Historical Photo of the Week: A trench machine and workers near the intersection of Thatcher Ave and North Ave in Elmwood Park during construction of the 10,000-foot-long Elmwood Park Outfall Sewer on July 8, 1924. The sewer was completed in 1925 at a cost of $446,700 to serve parts of Chicago, Elmwood Park, Oak Park and River Forest.(That sewer pipe strikes me as being too small to serve multiple suburbs plus parts of Chicago. They probably don't need something this big, but something between the two.)
For bigger stuff, either a backhoe on a tractor or an excavator is generally used. After some poking around the net, I was able to find a picture of a bucket-wheel trencher.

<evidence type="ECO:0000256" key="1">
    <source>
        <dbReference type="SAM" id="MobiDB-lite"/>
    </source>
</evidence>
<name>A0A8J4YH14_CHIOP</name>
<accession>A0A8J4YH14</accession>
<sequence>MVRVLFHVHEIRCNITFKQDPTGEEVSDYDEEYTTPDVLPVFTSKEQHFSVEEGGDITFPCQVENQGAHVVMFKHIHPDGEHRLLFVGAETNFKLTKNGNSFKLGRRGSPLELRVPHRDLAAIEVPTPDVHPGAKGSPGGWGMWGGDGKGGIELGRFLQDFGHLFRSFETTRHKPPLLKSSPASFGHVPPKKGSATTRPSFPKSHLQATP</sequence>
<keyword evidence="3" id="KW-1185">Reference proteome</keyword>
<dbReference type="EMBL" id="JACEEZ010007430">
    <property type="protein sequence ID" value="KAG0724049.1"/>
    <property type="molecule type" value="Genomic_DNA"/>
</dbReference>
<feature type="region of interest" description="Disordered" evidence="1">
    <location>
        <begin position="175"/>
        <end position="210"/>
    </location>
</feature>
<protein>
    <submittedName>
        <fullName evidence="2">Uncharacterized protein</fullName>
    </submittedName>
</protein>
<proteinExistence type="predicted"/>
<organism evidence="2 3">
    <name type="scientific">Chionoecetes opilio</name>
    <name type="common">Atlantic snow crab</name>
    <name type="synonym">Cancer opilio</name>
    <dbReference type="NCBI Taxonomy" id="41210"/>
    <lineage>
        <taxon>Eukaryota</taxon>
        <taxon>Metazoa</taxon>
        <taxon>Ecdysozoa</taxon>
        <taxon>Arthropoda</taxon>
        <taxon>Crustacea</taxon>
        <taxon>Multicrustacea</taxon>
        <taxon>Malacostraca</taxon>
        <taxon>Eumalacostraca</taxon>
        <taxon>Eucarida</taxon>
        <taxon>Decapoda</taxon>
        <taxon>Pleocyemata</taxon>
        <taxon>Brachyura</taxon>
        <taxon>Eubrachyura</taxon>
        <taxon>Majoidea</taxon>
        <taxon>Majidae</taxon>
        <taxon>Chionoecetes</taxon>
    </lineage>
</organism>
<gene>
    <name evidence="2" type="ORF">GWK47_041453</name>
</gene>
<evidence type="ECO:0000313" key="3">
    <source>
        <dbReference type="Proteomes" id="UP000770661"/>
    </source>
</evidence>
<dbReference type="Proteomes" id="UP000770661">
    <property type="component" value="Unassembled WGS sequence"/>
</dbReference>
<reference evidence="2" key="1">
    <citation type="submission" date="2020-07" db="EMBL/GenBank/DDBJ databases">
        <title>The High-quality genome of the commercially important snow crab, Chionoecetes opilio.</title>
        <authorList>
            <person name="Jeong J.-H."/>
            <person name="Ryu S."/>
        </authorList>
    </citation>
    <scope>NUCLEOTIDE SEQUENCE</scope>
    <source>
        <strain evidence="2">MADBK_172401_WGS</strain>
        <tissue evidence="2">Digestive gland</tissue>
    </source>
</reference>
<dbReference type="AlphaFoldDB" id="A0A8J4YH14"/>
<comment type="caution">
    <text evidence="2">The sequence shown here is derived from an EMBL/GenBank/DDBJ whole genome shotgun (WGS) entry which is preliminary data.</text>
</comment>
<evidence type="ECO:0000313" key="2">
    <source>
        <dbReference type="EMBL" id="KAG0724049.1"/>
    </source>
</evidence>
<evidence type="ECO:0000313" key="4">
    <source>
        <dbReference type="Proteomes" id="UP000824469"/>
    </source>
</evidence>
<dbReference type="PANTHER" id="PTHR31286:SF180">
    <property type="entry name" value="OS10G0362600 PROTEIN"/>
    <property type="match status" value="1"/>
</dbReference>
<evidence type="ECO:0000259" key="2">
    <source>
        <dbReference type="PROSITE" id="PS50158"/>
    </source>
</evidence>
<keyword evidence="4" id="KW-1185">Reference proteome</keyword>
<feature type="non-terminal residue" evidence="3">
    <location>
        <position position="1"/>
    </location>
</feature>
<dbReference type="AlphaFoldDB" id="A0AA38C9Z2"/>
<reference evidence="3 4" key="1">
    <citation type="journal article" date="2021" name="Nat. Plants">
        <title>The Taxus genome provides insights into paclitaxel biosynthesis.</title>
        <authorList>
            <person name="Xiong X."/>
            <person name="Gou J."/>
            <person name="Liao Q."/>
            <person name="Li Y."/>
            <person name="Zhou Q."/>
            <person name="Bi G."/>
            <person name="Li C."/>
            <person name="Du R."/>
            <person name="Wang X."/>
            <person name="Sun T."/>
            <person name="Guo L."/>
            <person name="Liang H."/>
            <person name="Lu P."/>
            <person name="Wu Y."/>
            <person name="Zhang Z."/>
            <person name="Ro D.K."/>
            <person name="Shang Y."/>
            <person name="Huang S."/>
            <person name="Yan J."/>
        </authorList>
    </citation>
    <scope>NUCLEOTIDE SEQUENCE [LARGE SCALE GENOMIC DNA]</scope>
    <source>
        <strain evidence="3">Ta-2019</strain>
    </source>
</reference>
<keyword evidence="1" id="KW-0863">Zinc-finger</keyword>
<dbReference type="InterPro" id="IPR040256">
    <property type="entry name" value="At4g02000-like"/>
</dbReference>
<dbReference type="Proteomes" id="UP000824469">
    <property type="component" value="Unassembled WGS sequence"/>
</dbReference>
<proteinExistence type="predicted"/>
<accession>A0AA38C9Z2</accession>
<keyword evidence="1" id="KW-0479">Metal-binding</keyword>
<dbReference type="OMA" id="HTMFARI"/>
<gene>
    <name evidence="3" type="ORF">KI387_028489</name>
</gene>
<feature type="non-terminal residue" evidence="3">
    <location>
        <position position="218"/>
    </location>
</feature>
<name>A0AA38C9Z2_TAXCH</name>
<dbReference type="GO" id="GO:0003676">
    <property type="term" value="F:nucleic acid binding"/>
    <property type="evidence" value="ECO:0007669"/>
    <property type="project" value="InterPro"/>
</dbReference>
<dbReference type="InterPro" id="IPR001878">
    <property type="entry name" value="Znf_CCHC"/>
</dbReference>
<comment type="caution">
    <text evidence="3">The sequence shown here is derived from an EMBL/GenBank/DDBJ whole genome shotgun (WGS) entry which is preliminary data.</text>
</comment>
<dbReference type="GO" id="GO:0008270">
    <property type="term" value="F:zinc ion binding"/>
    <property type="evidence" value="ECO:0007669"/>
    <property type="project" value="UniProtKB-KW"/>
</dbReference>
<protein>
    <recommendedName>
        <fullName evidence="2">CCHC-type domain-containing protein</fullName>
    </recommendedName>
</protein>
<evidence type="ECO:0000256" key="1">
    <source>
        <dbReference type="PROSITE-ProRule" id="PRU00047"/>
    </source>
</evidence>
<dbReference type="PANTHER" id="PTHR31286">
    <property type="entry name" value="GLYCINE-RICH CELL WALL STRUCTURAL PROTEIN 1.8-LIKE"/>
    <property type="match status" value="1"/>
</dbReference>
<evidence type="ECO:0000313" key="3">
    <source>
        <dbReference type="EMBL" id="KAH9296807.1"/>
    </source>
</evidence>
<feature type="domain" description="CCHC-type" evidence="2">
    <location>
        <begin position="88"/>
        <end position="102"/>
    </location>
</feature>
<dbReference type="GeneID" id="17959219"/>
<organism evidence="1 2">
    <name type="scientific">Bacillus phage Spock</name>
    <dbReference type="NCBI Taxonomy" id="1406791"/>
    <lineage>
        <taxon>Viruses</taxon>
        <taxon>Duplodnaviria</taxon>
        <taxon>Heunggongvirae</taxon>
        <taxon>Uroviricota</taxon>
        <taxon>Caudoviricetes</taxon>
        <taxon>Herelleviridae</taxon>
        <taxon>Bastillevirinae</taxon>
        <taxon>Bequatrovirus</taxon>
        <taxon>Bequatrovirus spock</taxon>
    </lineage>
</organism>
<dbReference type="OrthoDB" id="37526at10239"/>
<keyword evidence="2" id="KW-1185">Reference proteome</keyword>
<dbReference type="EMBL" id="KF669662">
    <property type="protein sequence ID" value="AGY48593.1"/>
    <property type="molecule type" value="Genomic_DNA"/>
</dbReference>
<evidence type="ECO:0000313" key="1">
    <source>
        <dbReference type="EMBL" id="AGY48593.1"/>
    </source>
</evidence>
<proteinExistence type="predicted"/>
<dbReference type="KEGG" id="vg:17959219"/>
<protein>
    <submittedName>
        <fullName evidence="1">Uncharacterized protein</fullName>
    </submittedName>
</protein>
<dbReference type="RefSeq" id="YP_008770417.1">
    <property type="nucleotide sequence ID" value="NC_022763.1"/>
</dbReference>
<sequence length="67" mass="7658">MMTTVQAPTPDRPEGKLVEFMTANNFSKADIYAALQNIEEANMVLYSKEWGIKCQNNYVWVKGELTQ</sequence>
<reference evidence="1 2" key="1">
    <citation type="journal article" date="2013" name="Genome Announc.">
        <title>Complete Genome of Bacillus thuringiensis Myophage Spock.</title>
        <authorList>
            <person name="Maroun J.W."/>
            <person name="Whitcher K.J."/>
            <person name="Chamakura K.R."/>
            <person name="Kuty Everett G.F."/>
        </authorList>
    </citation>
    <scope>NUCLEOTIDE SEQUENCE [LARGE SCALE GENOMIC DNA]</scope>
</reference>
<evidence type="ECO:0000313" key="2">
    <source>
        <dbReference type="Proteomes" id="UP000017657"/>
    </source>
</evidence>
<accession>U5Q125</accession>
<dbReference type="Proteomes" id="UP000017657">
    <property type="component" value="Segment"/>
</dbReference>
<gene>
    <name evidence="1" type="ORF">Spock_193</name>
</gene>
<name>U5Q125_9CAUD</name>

|Heavy Equipment, wheeled bucket ditch-digger|
|Screenshot from video|
|Screenshot, wheeled bucket ditch-digger in action|
|Screenshot at -1:52 of Daryl Holmlund's posting|
I believe this was taken when the first diesel locomotive arrived in Dalhart during the underpass construction.When this video of a big-bucket trencher was taken, excavators where still of the friction drums and cables design. I did see bucket trenchers working when I was a kid. Modern hydraulic excavators are so efficient and versatile, I don't see them anymore. Probably because I have not seen a big pipeline being laid. While researching pipeline construction, I saw a video that indicated that both backhoes and ditchers are used.